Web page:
Its parabolic shape allows the trough to focus the sun at 30 to 100 times its normal intensity on the receiver pipe that's located along the focal line of the trough achieving operating temperatures over 750 degrees Fahrenheit. The "solar field" has many parallel rows of solar parabolic trough collectors aligned on a north-south horizontal axis. A working (heat transfer) liquid is heated as it circulates through the receiver pipes and returns to a series of "heat exchangers" at a central location. The fluid then circulates through the pipes so it can transfer its heat to water to generate high-pressure superheated steam. The steam is then fed to a conventional steam turbine and generator to produce electricity. When the hot fluid passes through the heat exchangers, it cools down, and is then recirculated through the solar field to heat up again. This kind of plant is designed to operate at full power using solar energy alone, given sufficient amounts. However, all parabolic trough power plants can use fossil fuel combustion to compensate for the lack of solar energy, say on a cloudy day. 

A solar dish system uses concentrating solar collectors that track the sun, so they always point at it. Its concentration ratio is much higher than a solar trough's - typically over 2,000 with a working fluid temperature over 1380 degrees Fahrenheitmounted. The power-generating equipment used with a solar dish can be mounted at the focal point of the dish, making it well suited for remote operators. The engine in a solar dish system converts heat to mechanical power by compressing the working fluid when it is cold, heating the compressed working fluid, and then expanding the fluid through a turbine or with a piston to produce work. The engine is coupled to an electric generator to convert the mechanical power to electrical power.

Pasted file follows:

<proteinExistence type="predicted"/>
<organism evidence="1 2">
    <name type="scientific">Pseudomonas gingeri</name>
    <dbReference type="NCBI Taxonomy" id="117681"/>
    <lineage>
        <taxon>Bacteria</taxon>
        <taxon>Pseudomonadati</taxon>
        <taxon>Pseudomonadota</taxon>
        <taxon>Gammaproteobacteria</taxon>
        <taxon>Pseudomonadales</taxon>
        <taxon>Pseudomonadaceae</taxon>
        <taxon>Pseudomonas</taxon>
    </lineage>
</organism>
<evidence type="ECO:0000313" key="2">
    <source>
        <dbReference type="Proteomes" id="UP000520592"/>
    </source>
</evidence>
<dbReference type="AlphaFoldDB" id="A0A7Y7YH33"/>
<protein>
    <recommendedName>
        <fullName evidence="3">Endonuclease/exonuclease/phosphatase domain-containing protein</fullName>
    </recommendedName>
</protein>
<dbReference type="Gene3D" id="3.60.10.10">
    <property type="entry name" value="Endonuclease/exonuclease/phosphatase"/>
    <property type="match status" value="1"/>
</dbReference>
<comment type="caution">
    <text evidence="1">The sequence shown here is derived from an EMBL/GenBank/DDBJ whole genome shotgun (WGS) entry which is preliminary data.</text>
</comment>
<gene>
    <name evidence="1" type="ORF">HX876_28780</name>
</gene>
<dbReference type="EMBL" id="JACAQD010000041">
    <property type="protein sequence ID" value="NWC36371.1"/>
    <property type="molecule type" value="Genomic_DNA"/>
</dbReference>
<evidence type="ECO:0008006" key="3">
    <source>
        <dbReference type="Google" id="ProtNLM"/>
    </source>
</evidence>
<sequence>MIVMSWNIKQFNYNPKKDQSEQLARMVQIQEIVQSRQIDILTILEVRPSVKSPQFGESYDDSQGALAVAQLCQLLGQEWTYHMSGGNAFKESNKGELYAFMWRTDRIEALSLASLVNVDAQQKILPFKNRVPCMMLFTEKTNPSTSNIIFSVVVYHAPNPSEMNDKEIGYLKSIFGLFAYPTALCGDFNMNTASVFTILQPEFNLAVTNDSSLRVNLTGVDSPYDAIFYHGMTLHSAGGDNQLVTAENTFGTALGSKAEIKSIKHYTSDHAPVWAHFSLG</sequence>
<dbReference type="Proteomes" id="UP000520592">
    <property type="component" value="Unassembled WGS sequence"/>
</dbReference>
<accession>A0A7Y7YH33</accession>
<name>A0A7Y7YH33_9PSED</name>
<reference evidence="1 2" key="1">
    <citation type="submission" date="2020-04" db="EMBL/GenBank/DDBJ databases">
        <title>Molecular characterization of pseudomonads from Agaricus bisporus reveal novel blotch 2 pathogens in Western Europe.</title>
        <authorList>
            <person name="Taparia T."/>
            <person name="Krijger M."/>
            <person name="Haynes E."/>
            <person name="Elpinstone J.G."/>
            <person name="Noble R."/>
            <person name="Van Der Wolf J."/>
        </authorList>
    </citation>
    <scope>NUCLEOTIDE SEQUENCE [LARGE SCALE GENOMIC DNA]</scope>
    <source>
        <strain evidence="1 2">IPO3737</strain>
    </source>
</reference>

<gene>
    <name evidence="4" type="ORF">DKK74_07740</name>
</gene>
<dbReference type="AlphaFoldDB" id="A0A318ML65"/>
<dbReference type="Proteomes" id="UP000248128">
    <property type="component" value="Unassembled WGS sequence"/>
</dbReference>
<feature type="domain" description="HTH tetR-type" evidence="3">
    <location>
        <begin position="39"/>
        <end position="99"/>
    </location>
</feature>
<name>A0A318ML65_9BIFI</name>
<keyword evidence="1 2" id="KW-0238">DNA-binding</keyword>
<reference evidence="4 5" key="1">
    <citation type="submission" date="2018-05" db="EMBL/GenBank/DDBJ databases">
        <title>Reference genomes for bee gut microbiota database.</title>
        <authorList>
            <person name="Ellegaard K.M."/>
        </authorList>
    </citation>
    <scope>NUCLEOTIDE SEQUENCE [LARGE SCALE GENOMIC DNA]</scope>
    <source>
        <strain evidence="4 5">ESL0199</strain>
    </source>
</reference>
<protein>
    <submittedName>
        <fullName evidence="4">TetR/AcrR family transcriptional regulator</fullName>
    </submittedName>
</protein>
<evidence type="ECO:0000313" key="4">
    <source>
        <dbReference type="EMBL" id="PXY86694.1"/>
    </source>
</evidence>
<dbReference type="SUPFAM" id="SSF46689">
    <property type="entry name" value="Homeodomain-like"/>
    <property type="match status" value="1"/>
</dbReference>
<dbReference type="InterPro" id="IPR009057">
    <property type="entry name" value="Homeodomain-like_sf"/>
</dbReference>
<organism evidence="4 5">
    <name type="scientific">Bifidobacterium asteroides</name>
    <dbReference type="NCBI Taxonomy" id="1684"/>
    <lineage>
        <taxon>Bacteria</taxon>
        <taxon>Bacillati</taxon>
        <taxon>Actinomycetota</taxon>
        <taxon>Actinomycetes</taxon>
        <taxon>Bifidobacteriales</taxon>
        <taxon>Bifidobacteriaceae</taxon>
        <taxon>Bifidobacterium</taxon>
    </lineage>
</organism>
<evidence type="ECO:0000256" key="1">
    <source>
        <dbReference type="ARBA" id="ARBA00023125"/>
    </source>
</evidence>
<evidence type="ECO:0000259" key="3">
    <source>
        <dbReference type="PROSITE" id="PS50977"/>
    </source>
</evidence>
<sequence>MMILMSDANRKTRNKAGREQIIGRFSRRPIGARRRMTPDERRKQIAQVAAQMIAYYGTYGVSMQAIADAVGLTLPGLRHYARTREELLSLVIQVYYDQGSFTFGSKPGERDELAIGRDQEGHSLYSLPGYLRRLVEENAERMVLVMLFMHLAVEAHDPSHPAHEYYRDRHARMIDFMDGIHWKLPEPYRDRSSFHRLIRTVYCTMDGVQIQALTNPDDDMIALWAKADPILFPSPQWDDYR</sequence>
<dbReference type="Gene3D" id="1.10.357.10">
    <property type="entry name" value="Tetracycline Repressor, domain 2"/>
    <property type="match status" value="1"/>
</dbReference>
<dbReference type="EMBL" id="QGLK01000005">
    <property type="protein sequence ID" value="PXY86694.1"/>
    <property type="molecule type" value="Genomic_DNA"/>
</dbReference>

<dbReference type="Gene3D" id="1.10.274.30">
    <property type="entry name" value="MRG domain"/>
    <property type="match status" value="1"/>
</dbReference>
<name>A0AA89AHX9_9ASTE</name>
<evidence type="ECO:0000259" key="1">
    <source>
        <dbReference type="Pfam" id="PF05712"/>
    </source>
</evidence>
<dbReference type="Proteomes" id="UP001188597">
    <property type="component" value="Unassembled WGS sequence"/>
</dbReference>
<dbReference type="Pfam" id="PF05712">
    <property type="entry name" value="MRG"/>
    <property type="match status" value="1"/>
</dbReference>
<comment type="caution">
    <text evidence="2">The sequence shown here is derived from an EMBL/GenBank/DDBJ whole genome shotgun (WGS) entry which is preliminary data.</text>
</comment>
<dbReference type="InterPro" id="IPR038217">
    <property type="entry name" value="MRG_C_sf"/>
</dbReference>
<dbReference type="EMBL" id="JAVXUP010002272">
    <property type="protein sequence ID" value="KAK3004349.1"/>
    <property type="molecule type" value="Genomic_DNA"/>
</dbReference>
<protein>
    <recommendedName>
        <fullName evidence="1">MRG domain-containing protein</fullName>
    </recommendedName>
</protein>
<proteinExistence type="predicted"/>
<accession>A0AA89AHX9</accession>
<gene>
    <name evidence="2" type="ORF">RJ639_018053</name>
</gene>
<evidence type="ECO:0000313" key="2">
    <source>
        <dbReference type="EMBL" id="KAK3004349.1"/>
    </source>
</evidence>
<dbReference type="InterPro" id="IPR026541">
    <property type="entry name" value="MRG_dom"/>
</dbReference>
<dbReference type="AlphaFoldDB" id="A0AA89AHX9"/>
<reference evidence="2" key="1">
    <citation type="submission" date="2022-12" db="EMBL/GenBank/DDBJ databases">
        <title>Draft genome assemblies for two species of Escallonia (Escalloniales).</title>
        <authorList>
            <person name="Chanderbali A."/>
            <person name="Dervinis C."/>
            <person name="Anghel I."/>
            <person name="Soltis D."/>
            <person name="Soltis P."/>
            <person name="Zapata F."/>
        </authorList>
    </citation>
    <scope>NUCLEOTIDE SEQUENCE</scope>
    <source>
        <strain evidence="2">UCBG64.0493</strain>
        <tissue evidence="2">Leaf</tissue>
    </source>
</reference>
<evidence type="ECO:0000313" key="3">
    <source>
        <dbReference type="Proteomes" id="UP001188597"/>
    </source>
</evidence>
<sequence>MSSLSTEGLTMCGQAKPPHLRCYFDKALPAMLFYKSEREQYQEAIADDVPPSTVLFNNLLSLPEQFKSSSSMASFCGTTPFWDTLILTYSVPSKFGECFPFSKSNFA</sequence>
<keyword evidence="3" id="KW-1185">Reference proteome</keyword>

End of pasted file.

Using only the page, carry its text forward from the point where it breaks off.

A solar power tower, or central receiver, generates electricity from sunlight by focusing concentrated solar energy to a tower-mounted heat exchanger. This system uses hundreds of thousands of flat, sun-tracking mirrors called heliostats to reflect and concentrate the sun's energy onto a central receiver tower. The energy can be concentrated as much as 1500 times that of the energy coming in from the sun. Energy losses from thermal-energy transport are minimized because solar energy is being directly transferred by reflection from the heliostats to a single receiver rather than being moved through a transfer medium to one central location, as with parabolic troughs. Compared to parabolic trough technology, these power towers are in the early stages of development.

The main benefits of solar energy systems is that they do not produce air pollutants or carbon dioxide. When solar panels are located on buildings they have minimal impact on the environment. While there are many benefits to solar energy, it also has its limitations. The amount of sunlight that arrives at the Earth's surface is not constant. It varies depending on the location, time of day, time of year and weather conditions. Because the sun doesn't deliver that much energy to any one place at any one time, a large surface area is required to collect the energy at a useful rate. 

As we move into the future, our energy consumption increases and our natural resources are dwindling. Solar energy will play a vital role in our quest to generate a sufficient amount of energy to fuel our electricity needs.  



image (CC) Packfill